Rebuilding Place in the Urban Space

"A community’s physical form, rather than its land uses, is its most intrinsic and enduring characteristic." [Katz, EPA] This blog focuses on place and placemaking and all that makes it work--historic preservation, urban design, transportation, asset-based community development, arts & cultural development, commercial district revitalization, tourism & destination development, and quality of life advocacy--along with doses of civic engagement and good governance watchdogging.

Tuesday, October 30, 2012

Another interesting journal article

... remember that Sage Publications has open access to their journal backfile through tomorrow.  This is another article from Urban Studies Journal.

"Retrofitting the Suburbs to Increase Walking: Evidence from a Land-use–Travel Study"
Marlon G. Boarnet, Kenneth Joh, Walter Siembab, William Fulton and Mai Thi Nguyen
48(1) 129–159, January 2011

Abstract: This paper reports results from a detailed travel diary survey of 2125 residents in the South Bay area of Los Angeles County—a mature, auto-oriented suburban region.  Study areas were divided into four centres, typical of compact development or smart growth, and four linear, auto-oriented corridors. Results show substantial variation in the amount of walking across study areas. Trips are shorter and more likely to be via walking in centres. A key to the centres’ increased walking travel is the concentration of local shopping and service destinations in a commercial core. Yet the amount of business concentration that is associated with highly pedestrian-oriented neighbourhoods is from three to four times as large as what can be supported by the local resident base, suggesting that pedestrian-oriented neighbourhoods necessarily import shopping trips, and hence driving trips, from larger surrounding catchment areas. The results suggest both land use and mobility strategies that can be appropriate for suburban regions.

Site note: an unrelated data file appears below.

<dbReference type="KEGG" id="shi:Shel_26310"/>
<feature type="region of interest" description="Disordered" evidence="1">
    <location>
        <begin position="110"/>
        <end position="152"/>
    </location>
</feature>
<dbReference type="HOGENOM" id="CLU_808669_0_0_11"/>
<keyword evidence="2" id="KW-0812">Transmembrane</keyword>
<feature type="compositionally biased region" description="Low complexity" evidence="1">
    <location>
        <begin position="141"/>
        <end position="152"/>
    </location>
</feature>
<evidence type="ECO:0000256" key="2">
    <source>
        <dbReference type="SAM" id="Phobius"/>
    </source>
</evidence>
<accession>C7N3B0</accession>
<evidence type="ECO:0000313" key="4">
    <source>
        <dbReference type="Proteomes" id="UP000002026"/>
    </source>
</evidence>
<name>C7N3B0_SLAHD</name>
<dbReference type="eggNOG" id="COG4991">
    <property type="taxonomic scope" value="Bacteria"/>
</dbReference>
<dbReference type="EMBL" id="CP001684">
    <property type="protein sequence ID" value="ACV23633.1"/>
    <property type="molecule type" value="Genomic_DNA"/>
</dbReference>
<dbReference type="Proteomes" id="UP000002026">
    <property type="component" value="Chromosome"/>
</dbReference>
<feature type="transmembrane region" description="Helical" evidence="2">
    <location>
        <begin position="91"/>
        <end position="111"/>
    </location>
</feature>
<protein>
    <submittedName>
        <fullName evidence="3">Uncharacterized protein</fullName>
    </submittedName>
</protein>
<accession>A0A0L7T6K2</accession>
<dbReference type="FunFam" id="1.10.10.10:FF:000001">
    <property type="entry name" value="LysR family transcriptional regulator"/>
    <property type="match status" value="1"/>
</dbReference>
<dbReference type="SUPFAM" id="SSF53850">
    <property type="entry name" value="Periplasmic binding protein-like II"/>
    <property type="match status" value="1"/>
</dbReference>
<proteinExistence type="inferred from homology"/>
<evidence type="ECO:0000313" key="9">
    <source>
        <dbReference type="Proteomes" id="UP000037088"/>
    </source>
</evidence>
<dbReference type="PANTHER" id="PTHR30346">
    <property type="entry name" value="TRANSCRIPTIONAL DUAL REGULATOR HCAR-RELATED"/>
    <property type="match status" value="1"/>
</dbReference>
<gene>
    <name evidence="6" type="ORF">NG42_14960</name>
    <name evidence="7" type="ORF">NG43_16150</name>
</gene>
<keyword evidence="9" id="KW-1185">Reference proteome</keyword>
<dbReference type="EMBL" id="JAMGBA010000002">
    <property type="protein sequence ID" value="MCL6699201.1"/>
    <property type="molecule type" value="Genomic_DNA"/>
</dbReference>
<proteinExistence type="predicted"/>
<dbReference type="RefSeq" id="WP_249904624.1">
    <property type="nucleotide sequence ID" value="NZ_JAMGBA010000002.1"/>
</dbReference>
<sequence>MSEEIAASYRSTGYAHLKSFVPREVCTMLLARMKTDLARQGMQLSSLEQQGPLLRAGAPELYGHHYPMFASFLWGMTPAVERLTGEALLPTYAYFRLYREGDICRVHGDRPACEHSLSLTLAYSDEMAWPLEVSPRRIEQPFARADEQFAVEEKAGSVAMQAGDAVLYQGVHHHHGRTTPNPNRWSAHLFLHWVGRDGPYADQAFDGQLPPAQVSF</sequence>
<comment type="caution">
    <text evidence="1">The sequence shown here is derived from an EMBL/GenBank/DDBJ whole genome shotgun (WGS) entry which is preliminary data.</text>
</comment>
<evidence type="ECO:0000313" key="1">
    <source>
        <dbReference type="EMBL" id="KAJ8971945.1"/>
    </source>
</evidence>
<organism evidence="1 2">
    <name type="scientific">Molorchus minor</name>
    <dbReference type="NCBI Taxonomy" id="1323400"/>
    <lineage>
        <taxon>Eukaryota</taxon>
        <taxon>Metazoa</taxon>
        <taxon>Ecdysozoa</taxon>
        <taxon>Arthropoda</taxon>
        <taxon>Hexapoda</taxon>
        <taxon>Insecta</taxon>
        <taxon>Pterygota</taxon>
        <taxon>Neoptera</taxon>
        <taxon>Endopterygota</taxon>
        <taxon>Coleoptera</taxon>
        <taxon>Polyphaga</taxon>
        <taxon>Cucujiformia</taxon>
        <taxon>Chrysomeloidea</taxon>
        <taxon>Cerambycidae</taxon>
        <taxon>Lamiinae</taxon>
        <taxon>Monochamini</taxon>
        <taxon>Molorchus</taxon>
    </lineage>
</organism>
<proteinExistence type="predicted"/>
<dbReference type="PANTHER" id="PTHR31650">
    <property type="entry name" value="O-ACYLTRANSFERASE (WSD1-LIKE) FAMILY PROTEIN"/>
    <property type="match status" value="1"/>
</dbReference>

While the article is focused on suburban locations, the point it makes about the retail trade area of successful walking shopping districts is relevant to the urban setting also.



At 8:22 AM, Anonymous charlie said...

I fear far too often we measure "commuting trips" rather than actual car use -- just because the commuting numbers are easier to find.

At 10:17 AM, Blogger Richard Layman said...

many MPOs, even ours, do general household travel surveys. They are done with random samples and then diaries. Commute trips are important though because they represent the use of the mobility network at peak demand.

At 10:49 AM, Anonymous charlie said...

Good point, but I still suspct the underlying terrority is harder to map.


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